Ensnaring Trap is basically a single target Finger Net that doesn't do damage, but negates flying. ... I don't really feel that makes it equal to ED. ... grunts with Finger Net are pretty acceptable. Grunts with ED, as you said, are aaarghnohelp! territory.

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  2. Crippling Weapons get the benefits of the Suppress Action so yes, they combo with Stun Rod & friends.

    ED will straight up disable the more expensive weapons and upgrades but you can still push through the energy burn effect with cheaper weapons. Beam Saber & Rifle don't get a lot of love but they're a good backup. A beam specialist under ED can still output great DPS with them.

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    1. It's not the boosting of the weapon that's the issue... I often use many of my beam weapons unboosted. One advantage less isn't a big deal. ... going without my active defences, without my regeneration, that's a big problem! Support mecha are often energy gluttons too. And as I said, anything relying on Absolute Barrier is toast, cause even if you use a genre power to restore attribute your energy, spending 6 energy to 12 damage block Absolute Barrier, is negated automatically by 12 damage from ED.

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    2. Yeah, it is definitely the part that hurts the most, I just wanted to point out that a beam specialist still has an out.

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    3. most of the beam weapons are hardly worth boosting just for the +2 to might test. exceptions being those overheating weapons, where I hilariously end up throwing lots of dice and picking the lower number when it's even! ;) ... nice job on radiant fist, I love how that weapon's risk reward profile and how someone who uses it unboosted and gets an odd, will be filled with regret! :O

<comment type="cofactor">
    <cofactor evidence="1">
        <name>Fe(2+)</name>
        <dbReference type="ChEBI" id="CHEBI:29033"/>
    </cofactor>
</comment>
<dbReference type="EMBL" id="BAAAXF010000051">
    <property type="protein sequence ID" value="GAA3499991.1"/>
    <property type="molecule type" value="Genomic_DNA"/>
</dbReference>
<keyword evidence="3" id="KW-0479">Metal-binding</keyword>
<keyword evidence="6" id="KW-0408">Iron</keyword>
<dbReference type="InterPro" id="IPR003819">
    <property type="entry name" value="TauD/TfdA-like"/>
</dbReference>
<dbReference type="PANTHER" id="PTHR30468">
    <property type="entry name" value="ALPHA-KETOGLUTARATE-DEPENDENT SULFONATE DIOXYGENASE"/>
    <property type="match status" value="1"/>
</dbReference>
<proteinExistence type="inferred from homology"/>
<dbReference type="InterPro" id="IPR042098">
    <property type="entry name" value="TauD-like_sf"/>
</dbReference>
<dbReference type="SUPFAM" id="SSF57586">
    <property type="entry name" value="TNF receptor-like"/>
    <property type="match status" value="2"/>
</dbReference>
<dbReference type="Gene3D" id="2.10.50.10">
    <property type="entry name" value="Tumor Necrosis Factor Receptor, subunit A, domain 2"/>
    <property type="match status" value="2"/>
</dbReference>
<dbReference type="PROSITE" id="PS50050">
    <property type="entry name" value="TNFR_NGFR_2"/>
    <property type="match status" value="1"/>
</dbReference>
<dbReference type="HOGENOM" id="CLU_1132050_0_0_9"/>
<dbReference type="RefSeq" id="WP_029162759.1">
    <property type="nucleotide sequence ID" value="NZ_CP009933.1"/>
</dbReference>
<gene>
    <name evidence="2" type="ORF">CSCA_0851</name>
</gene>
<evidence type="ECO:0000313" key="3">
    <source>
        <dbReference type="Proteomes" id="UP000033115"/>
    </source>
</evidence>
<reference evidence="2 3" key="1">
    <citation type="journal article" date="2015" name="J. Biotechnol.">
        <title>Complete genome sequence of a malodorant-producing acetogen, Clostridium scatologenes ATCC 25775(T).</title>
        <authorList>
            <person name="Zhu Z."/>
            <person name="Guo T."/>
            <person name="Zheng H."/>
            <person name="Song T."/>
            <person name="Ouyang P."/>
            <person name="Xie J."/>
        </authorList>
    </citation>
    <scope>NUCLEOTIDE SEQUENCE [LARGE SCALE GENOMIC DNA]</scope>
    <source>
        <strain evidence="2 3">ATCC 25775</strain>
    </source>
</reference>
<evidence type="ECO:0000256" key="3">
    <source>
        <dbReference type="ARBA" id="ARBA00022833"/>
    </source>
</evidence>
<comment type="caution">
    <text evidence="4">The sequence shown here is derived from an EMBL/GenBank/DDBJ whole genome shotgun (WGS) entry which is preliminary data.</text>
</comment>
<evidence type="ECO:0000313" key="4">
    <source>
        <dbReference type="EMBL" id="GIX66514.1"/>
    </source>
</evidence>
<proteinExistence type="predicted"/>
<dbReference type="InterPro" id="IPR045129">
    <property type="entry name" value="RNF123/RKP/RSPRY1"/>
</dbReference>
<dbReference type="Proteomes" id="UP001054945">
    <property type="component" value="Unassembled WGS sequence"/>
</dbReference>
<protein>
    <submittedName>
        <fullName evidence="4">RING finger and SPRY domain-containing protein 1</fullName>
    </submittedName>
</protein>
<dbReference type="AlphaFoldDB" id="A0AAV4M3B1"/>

Anyhow, yeah, most of the beam weapons, the boost benefits are pretty darn interesting! ... and significant. I love the balancing here, and I made a beam specialist not for the DPS, but cause beam has IMHO the most interesting secondary effects to play with. ;)
      Except for Ground Zero. That one is actually my main weapon, and I have never boosted it, and fear I never will... on a non crowded battlefield, it's usually not worth the 4 energy to gain that +2 to might. Burst is usually enough for me to hit any multiple targets, no need to extend to range 3. ... and on a crowded battlefield, boosting usually would result in more harm than good, as I would probably maim several allies. ... so, yeah, unboosted all the way so far.

      Conversely, I also use magneburst. Man that interference terrain is uber. 2 energy for +2 might and 2 disadvantages to most attacks against me? BARGAIN! ;)

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    4. You might be the first person speaking in favor of unboosted beams over boosting them that I'm aware of.

      Things like that make me really glad it is a choice.

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    5. nah I boost magneburst, and I usually boost almost all my beam weapons! ... just that Ground Zero... :(

      I probably misworded that... for a lot of the beams, the benefits of boosting are a lot more significant than a +2 to your might roll... Going from 1 range to 10 range. Ignoring active defences. Crippling. All pretty worth spending 3 energy on. ... mathwise, it seems that 1 energy usually translates to 2 defence/damage/damage prevention, so beam rifle and beam sabre being 1 energy to get +2 on might test sounds exactly right. ... I wouldn't really spend/allocate 3-4 energy just for +2 to my might test though.

      ... I certainly hope it's a choice! ... It's rather frightening, if someone INSISTS that he needs to boost his Reactor Overdrive to shoot down the boss... and you're in the middle of a duel with said boss! :O

      Scenario:
      "dude, if you boost it, you'll hit me too! ... and it's a technique!"
      "But if I boost I get an extra advantage to my might roll! It's a technique, I don't want to "waste" it!"
      "... noooo!!! BLARGH I AM DEAD!!!"

      ...